Frustrated by the challenge of controlling access to enterprise assets, IT architects are embedding encryption at every layer of the stack. Theyre not just encrypting traffic between one perimeter and another but are also encrypting data repositories inside the perimeter—and even encrypting the flows of data between processors and other subsystems.
While we applaud the principle of defense in depth, eWEEK Labs sees more than trace contaminants of vendor self-interest in this trend. The resulting systems may be more secure—the devil, as always, is in the details of implementation—but they also tilt the balance of power from buyers toward closed-system suppliers and from content users toward more powerful providers.
Enterprises must understand the trade-offs thus created and may need to vote loudly—with their wallets and with their input to legislators and industry standards bodies—if they desire continued freedom to find an optimal mix of products in a competitive IT market.
In the second half of this year, as previously reported by eWeek, Transmeta Corp. will release Crusoe-family processors with on-chip accelerators for common encryption algorithms and with facilities for secure on-chip storage of keys and other sensitive data. This opens new doors to partnerships between hardware makers and application developers, along the lines suggested by Microsoft Corp.s Palladium and Intel Corp.s LaGrande initiatives, that could restrict machines to an approved slate of applications and enforce any number of use or access policies.
Its long been axiomatic that a computer is a byte pump: A program is a stream of bytes, decoded as instructions, while data is a stream of bytes that may mean anything at all. Battles royal have been fought over different encoding schemes for instructions, ranging from low-level machine code to the byte codes that are further translated by a "virtual machine" (for example, when programs are written in Smalltalk or Java).
Other battles have been fought over data representation standards, ranging from ASCII text to the elaborate (and undisclosed) formats used by Autodesk Inc.s AutoCAD or Microsoft Word. Even so, although these schemes often go by the name of "code," that word is used in the sense of representation, not concealment.
In the same way that anyone with a soldering iron could once extend the range of operations performed by a computer, anyone with a debugger or other low-level software tool has been free to examine what one computer—or even one piece of a computer—was saying to another.
But that turns out to be a postulate, not an axiom, as the geometers might say. Just as one can devise geometries with no such thing as parallel lines, one can build computers on which theres no such thing as "free" software (defined by Richard Stallmans "free as in free speech, not as in free beer").
Software that could always be patched at the binary level, or modified in a more maintainable way with access to source code, could be on its way into the history books—along with medicines not approved by the Food and Drug Administration or airplanes not certified by the Federal Aviation Administration, to cite other technologies in which demand for safety took priority—with consequences of higher costs, fewer suppliers and a far more deliberate pace of innovation.
In an essay published last July, software engineer Adam Barr (author of the book "Proudly Serving My Corporate Masters: What I Learned in Ten Years as a Microsoft Programmer") sees the beginning of this path in a worthy goal: the desire to boot a PC securely from a network connection. Working on this problem in 1997, said Barr, he encountered the problem of securing the "boot loader": the first piece of software that a system runs, which must assure the security (by means such as cryptographic "code signing") of all subsequent modules.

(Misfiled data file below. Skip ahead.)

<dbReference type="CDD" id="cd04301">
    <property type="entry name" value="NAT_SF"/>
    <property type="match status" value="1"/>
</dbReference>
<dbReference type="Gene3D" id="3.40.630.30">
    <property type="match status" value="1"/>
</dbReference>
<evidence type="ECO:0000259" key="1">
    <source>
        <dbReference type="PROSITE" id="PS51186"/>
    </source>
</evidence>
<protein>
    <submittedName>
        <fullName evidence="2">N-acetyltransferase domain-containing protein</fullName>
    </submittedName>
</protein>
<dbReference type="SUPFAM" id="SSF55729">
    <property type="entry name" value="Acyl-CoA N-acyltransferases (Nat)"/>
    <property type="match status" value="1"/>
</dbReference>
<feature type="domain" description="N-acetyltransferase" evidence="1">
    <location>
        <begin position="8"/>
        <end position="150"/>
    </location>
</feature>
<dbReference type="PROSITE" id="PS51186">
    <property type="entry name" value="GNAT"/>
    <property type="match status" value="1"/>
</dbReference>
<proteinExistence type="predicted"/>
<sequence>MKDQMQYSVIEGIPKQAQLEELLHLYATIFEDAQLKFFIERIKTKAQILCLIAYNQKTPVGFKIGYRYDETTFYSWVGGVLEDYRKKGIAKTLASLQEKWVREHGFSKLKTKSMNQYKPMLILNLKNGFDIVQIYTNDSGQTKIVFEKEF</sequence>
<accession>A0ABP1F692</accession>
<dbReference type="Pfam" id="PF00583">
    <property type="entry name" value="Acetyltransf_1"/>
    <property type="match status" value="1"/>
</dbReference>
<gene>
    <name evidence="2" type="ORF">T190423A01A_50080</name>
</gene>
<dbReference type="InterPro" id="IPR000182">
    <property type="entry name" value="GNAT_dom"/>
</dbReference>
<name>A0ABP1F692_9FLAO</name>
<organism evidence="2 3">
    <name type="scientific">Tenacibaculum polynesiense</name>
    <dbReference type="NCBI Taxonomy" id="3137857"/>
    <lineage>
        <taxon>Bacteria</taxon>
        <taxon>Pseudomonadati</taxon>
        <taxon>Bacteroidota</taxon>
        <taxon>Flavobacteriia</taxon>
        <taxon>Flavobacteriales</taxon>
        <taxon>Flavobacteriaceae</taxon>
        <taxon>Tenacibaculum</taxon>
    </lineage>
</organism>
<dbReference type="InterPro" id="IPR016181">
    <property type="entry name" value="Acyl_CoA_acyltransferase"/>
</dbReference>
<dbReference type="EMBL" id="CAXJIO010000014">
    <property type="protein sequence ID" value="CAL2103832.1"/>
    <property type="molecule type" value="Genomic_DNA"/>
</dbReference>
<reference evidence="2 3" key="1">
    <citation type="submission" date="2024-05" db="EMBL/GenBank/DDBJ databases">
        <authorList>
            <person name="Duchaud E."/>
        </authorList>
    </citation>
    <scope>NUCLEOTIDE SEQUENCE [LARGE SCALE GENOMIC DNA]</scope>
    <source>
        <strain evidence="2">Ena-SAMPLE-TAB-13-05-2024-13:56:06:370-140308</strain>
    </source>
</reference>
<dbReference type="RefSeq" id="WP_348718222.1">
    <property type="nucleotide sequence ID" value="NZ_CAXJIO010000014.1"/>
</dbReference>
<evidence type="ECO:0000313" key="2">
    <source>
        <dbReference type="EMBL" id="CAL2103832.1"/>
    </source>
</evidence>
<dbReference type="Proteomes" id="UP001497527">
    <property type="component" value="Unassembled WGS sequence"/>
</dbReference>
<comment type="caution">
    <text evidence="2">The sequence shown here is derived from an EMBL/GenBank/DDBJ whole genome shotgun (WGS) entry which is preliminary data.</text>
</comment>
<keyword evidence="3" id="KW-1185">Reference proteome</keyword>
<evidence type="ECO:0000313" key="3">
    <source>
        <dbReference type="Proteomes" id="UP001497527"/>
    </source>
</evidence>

"A clever hacker could corrupt the loader as it went by," Barr explained, "then have his modified loader bring up a version of the kernel that did not do the code signing check, and at that point all heck could break loose on the users machine (or, for the quick and dirty version, the corrupted loader could just format the hard drive and then stop)."
It soon became clear that the first secure link in the chain had to be embedded in BIOS hardware, a notion since formalized by Intel as Boot Integrity Services.
On general-purpose computers, that secure chain ends at the operating system, whose job then becomes the loading and execution of whatever applications a user may choose. Theres nothing but custom and expectation, though, to prevent that chain from extending into the domain of applications, as it does on game machines such as Microsofts Xbox or Sony Corp.s PlayStation.
Ironically, that extension of control may merely shift the battleground from the domain of technology to the domain of business process. If an accounting employee is transferred from receivables to payables, and if provisioning systems and procedures fail to revoke former privileges in the process of granting new ones, a classic opportunity for fraud arises—regardless of any restrictions that may exist on the applications that are allowed to run on a machine, or the configurations in which that machine can be placed. But the opportunity for software companies to enter the marketplace with innovations that promote good practices may be materially reduced by the need for a platform imprimatur.
If one is still looking for axioms, eWEEK Labs offers this: The concealment that results from end-to-end encryption, imposed by closed systems that are not subject to peer review, will inevitably be penetrated by attackers—whose attacks will then be camouflaged by that same concealment.
Buyers will pay the price at both ends, in higher costs both for what they buy and for figuring out how to protect what they own.
Technology Editor Peter Coffee can be reached at firstname.lastname@example.org.